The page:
Search Penny Hill Press

Loading...

Wednesday, December 22, 2010

Keeping America’s Pipelines Safe and Secure: Key Issues for Congress


Paul W. Parfomak
Specialist in Energy and Infrastructure Policy

Nearly half a million miles of pipeline transporting natural gas, oil, and other hazardous liquids crisscross the United States. While an efficient and fundamentally safe means of transport, many pipelines carry materials with the potential to cause public injury and environmental damage. The nation’s pipeline networks are also widespread and vulnerable to accidents and terrorist attack. The 2006 partial shutdown of the Prudhoe Bay, AK, oil field, and the 2010 pipeline accidents in San Bruno, CA, and Marshall, MI, have heightened congressional concern about pipeline risks. Both government and industry have taken numerous steps to improve pipeline safety and security over the last 10 years. While many stakeholders agree that federal pipeline safety programs have been on the right track, recent pipeline incidents suggest there continues to be room for improvement. Likewise the threat of terrorist attack on U.S. pipelines remains a concern.

The federal pipeline safety program was authorized through the fiscal year ending September 30, 2010, and is currently operating under a continuing resolution. S. 3856 would reauthorize the program through FY2014. Both the House and Senate versions of the Transportation, Housing and Urban Development, and Related Agencies Appropriations Act, 2011 (H.R. 5850 and S. 3644) would provide appropriations for the federal pipeline safety program for FY2011.

The 111
th Congress is considering new legislation to improve the safety and security of the U.S. pipeline network. H.R. 6008 would require pipeline operators to provide immediate telephonic notice of a pipeline release to federal emergency response officials and would increase civil penalties for pipeline safety violations. S. 3824 would increase the number of federal pipeline safety inspectors, would require automatic shutoff valves for natural gas pipelines, and would mandate internal inspections of transmission pipelines, among other provisions. S. 3856 would increase federal pipeline safety inspectors, would require automatic or remote controlled shutoff valves on new gas pipelines, would require public access to pipeline emergency response plans, and would increase civil penalties for pipeline safety violations, among other provisions. H.R. 6295 would require automatic or remote shut-off valves for many pipelines and public disclosure of pipeline locations, among other provisions. S. 1333 would change natural gas pipeline integrity assessment intervals. H.R. 2220 would mandate a new federal pipeline security study.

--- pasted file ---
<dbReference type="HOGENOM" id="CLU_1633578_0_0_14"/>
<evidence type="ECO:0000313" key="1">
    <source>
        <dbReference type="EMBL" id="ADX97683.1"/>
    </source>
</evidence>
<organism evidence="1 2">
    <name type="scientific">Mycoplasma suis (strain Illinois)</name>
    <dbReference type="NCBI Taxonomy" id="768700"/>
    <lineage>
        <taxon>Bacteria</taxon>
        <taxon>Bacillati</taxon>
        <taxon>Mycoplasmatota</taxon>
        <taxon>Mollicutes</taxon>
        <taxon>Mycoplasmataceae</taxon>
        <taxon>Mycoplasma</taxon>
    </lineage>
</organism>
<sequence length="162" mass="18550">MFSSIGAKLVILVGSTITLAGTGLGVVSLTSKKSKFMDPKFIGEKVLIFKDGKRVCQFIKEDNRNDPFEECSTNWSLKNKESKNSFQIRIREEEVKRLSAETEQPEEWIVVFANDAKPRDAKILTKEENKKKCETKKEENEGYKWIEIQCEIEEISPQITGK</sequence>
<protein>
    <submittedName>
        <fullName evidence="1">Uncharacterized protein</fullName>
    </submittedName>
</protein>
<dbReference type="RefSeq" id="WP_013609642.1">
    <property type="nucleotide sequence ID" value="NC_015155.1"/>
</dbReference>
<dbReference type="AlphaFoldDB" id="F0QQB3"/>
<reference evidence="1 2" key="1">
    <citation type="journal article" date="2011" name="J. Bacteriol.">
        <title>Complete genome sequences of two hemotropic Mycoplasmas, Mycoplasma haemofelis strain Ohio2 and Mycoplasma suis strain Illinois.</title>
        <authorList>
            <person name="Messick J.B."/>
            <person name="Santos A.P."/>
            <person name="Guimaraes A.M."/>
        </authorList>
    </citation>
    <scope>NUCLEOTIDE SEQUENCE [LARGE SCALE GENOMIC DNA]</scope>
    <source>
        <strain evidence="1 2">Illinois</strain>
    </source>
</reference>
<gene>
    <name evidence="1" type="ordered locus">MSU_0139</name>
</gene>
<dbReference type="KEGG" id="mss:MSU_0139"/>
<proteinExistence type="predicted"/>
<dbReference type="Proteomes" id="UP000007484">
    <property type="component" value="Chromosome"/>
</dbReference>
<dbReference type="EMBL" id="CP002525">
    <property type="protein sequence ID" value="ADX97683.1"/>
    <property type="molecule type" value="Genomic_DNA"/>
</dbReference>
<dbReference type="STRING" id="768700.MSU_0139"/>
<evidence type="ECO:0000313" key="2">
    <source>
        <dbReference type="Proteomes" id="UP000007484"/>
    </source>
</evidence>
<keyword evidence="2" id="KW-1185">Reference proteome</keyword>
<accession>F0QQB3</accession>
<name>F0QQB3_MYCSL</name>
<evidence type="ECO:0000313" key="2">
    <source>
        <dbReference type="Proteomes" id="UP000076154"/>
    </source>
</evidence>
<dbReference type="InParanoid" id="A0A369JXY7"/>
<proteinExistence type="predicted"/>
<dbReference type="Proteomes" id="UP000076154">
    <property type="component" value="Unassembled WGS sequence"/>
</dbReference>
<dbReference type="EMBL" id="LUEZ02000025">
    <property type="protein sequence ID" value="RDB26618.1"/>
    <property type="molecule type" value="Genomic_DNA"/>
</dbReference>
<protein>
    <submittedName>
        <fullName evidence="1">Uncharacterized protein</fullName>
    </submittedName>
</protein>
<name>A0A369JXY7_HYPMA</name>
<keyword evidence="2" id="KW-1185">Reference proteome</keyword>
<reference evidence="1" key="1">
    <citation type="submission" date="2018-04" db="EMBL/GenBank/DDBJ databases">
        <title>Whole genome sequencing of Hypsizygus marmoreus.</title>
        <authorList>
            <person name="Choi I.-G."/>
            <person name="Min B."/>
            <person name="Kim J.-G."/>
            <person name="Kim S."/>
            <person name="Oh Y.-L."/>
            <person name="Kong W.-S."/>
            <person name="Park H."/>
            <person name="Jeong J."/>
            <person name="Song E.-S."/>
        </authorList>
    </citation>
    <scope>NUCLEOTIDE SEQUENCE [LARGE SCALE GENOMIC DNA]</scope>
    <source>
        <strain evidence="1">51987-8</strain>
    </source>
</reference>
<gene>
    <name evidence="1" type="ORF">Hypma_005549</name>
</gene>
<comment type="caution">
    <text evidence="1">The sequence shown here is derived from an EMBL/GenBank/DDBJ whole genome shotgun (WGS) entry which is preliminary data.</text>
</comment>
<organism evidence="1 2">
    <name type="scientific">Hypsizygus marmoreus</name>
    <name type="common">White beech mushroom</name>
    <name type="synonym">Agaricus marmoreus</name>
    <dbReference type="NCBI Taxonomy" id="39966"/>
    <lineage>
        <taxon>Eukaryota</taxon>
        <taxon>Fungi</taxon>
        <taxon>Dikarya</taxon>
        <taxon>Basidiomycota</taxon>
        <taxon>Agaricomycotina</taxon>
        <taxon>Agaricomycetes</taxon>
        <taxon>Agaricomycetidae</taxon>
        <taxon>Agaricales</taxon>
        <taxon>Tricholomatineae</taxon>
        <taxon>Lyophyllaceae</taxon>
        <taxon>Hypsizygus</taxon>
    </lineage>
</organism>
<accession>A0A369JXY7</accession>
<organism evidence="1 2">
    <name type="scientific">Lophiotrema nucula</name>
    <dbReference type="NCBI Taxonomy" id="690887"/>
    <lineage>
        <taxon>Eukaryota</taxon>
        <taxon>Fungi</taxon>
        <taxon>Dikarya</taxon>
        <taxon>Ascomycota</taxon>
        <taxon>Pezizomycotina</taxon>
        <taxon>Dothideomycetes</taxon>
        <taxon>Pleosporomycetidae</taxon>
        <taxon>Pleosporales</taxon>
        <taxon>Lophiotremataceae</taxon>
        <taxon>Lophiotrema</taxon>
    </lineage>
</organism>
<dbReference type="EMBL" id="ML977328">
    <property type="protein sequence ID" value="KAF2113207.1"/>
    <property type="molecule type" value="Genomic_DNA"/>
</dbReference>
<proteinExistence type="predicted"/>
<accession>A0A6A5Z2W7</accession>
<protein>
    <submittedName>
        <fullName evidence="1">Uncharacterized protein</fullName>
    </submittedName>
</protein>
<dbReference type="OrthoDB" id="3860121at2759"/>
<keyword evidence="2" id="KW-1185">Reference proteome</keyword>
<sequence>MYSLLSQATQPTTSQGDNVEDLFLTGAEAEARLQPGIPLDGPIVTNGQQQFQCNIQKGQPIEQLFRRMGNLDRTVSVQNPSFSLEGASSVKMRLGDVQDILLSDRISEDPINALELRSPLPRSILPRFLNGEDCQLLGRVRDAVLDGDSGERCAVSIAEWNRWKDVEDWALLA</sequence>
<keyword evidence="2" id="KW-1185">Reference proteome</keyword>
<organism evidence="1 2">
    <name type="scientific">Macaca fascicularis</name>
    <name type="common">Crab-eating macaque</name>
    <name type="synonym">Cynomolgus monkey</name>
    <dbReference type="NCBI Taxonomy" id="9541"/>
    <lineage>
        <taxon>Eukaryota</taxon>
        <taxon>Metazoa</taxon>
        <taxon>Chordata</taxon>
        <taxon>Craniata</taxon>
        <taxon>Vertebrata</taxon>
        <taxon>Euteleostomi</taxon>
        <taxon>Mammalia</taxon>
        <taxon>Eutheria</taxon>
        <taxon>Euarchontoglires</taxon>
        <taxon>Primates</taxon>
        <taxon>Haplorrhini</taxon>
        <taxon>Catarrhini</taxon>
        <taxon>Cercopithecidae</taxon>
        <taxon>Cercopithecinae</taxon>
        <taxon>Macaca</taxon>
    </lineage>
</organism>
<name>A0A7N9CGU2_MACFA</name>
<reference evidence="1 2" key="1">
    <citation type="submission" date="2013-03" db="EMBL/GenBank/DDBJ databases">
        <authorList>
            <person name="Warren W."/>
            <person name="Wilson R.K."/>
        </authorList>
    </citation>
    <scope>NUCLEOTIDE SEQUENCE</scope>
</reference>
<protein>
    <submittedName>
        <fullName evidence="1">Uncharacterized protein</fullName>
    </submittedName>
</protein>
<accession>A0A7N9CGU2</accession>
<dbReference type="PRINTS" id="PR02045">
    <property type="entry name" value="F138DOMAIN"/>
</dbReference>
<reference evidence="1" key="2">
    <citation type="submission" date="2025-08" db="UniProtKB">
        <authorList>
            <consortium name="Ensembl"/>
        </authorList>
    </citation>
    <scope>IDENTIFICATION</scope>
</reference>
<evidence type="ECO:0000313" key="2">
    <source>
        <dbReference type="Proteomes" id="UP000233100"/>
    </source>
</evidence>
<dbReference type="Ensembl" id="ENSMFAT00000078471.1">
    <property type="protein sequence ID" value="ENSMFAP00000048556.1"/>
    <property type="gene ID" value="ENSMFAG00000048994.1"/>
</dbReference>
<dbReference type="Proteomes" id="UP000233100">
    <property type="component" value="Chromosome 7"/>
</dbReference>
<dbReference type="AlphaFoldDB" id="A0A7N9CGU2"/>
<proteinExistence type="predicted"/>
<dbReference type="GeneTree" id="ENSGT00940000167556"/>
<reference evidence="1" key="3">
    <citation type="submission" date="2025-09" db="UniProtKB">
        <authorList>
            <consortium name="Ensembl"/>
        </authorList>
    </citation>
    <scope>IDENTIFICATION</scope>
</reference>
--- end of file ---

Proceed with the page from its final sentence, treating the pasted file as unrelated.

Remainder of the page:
As Congress debates reauthorization of the federal pipeline safety program and oversees the federal role in pipeline security, key questions may be raised concerning pipeline agency staff resources, automatic pipeline shutoff valves, penalties for pipeline safety violations, and the possible need for pipeline security regulations. In addition to these specific issues, Congress may wish to assess how the various elements of U.S. pipeline safety and security activity fit together in the nation’s overall strategy to protect transportation infrastructure. Pipeline safety and security necessarily involve many groups: federal agencies, oil and gas pipeline associations, large and small pipeline operators, and local communities. Reviewing how these groups work together to achieve common goals could be an oversight challenge for Congress.



Date of Report: December 13, 2010
Number of Pages: 32
Order Number: R41536
Price: $29.95

Follow us on TWITTER at
http://www.twitter.com/alertsPHP or #CRSreports

Document available via e-mail as a pdf file or in paper form.
To order, e-mail
Penny Hill Press  or call us at 301-253-0881. Provide a Visa, MasterCard, American Express, or Discover card number, expiration date, and name on the card. Indicate whether you want e-mail or postal delivery. Phone orders are preferred and receive priority processing.